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Colton Corner: Neighbors helping neighbors and the intricate details of making toast with a blowtorch

The Colton Rural Fire Protection District No. 70 firefighters had a busy four days during the recent ice storm, responding to 31 service calls between Feb. 12-16.

A majority of the calls were for downed power lines and fallen trees, however they also responded to two mutual aid fires with Molalla's fire department.

According to CRFPD spokesperson Lt. Chris Cohoon, the fire station has an auto switch generator so when the community lost power it automatically turned on and kept the station viable for all emergencies and aid.

PMG PHOTO: LISA HORDICHOK - A little reminder that it's always good to remove your basketball from the lawn when you're done playing with it.

The things we do and the things we learn

So, what happened in Colton when the power goes out?

Neighbors helped neighbors. Those with generators offered heat, warm meals, showers and laundry options to those in the community without power.

And people took photos. While some of them are of the damage for insurance purposes, is seemed as though most were more artsy.

My favorite shares during the ice storm in Colton were recipes to make on the outside grill, on top of the wood stove or the one I had to try — making toast with a blowtorch. Once all my melting ice cream was consumed, I had to give blowtorch toast a try.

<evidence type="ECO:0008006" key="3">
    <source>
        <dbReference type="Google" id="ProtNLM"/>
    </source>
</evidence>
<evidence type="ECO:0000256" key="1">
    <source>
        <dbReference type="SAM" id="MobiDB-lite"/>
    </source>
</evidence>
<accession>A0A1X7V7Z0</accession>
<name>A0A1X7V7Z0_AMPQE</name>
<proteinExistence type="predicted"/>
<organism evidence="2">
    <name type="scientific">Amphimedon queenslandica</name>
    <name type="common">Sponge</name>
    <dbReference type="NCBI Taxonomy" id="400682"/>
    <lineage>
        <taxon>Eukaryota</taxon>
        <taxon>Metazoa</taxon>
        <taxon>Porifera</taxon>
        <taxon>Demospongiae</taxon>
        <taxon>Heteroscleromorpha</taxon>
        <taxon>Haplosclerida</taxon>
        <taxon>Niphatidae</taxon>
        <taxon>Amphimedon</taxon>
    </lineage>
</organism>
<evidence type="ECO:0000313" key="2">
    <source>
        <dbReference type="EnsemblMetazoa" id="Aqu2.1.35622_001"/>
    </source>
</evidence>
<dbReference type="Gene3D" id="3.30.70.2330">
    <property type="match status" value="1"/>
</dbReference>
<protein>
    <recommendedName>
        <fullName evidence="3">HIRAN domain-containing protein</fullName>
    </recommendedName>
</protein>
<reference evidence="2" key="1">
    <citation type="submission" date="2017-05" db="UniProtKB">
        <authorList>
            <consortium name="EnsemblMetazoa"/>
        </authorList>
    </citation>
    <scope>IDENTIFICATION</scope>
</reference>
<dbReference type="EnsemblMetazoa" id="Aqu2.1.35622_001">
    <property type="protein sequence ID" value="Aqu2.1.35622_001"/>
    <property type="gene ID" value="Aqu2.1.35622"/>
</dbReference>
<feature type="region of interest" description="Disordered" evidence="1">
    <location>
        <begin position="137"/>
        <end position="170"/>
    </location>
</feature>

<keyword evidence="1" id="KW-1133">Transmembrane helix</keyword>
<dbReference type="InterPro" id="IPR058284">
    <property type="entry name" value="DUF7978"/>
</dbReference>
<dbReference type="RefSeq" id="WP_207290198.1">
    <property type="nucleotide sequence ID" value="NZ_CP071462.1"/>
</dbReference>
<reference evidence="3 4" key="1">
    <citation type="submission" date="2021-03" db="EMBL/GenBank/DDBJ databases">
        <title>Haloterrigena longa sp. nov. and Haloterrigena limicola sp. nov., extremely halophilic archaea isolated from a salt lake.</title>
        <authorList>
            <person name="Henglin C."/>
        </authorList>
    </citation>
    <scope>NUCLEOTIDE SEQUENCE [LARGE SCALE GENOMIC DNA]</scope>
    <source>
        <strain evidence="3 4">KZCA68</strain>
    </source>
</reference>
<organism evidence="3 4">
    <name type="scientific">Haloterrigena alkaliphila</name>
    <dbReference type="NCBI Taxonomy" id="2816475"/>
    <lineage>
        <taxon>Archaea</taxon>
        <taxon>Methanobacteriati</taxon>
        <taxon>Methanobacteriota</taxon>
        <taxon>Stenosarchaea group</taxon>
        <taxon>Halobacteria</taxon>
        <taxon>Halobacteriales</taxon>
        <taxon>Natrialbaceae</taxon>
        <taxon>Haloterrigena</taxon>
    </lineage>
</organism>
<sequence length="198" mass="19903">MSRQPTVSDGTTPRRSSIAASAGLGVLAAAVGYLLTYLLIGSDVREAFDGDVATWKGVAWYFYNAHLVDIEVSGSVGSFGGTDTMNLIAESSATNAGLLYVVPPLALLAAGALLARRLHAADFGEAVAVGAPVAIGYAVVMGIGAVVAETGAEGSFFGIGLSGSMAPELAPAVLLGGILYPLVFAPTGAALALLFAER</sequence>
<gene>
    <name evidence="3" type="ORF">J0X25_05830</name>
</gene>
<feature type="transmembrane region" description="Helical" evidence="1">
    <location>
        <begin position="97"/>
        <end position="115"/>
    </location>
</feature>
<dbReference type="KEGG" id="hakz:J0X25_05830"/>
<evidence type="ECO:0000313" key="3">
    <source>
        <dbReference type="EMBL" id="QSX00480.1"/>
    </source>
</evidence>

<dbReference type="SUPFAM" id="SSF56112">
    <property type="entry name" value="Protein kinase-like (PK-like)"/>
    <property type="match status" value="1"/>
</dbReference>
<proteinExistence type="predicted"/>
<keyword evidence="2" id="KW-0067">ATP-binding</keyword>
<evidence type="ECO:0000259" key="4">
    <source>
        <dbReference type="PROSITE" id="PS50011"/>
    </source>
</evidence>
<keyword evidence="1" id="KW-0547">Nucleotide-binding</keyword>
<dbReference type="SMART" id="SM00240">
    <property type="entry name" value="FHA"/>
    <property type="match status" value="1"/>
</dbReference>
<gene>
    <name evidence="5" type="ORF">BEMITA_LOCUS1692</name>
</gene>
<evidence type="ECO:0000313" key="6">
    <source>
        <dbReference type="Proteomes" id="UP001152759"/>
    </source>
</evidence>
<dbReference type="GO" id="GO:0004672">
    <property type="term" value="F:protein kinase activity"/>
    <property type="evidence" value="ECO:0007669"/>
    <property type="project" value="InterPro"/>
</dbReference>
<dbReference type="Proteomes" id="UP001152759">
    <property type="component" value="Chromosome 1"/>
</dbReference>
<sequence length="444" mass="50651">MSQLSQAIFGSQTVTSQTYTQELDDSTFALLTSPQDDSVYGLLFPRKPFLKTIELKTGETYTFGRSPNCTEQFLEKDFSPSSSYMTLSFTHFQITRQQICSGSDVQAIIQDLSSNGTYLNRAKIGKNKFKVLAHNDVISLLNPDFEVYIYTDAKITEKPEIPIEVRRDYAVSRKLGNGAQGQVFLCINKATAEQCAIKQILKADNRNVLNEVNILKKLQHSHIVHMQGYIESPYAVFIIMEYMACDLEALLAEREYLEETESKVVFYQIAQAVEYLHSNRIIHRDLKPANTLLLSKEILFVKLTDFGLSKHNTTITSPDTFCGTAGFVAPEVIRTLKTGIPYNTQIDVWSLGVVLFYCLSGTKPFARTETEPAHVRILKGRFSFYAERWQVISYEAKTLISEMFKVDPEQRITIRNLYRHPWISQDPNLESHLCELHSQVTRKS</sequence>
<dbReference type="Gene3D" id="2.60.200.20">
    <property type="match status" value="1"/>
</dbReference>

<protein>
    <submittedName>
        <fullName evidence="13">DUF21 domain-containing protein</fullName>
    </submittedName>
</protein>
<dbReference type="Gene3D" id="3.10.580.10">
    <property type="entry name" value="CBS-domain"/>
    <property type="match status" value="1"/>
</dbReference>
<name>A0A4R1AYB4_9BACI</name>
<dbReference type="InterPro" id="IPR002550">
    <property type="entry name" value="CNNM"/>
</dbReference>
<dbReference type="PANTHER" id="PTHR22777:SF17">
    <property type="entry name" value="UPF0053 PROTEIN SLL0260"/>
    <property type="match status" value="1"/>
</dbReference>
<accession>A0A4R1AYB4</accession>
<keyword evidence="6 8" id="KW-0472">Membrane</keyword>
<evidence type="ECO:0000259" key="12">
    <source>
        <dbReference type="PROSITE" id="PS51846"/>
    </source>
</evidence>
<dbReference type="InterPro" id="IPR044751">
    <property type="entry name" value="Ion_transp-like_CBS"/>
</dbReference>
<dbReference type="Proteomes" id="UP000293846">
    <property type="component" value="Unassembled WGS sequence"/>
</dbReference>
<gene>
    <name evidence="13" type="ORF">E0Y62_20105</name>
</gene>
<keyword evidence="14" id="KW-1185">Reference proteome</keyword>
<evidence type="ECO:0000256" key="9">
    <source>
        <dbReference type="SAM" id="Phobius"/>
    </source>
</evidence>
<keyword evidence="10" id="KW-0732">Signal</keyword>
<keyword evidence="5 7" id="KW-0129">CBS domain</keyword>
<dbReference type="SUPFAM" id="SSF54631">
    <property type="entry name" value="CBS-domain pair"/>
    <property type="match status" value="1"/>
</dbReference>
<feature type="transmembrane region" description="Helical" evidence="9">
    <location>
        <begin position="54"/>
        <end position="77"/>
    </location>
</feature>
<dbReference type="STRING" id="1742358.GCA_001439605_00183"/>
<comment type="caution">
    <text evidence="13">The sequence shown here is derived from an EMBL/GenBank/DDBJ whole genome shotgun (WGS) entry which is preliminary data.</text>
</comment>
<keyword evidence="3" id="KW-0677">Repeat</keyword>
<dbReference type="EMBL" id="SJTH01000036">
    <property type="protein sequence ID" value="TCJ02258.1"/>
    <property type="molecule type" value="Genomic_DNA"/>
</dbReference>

Because I cheat and light my woodstove with a blowtorch and I still had half a loaf of bread left, I was excited for the prospect of a fire to do bread experiments.

I gave the process some thought before starting. I would have to keep the torch moving quickly to keep from creating the Cajun dish, "blackened" bread. I also, decided it probably would be wise not to have the bread on a paper plate while torching, or maybe even a ceramic dish, as that might absorb the heat (things I have learned while removing food from the microwave).

Thinking outside the serving box, I grabbed a griddle on which to lay the bread and was ready for ignition. I learned to melt butter into the bread and how to burn bread to smithereens, but finally I accomplished a crispy piece on which to spread peanut butter.


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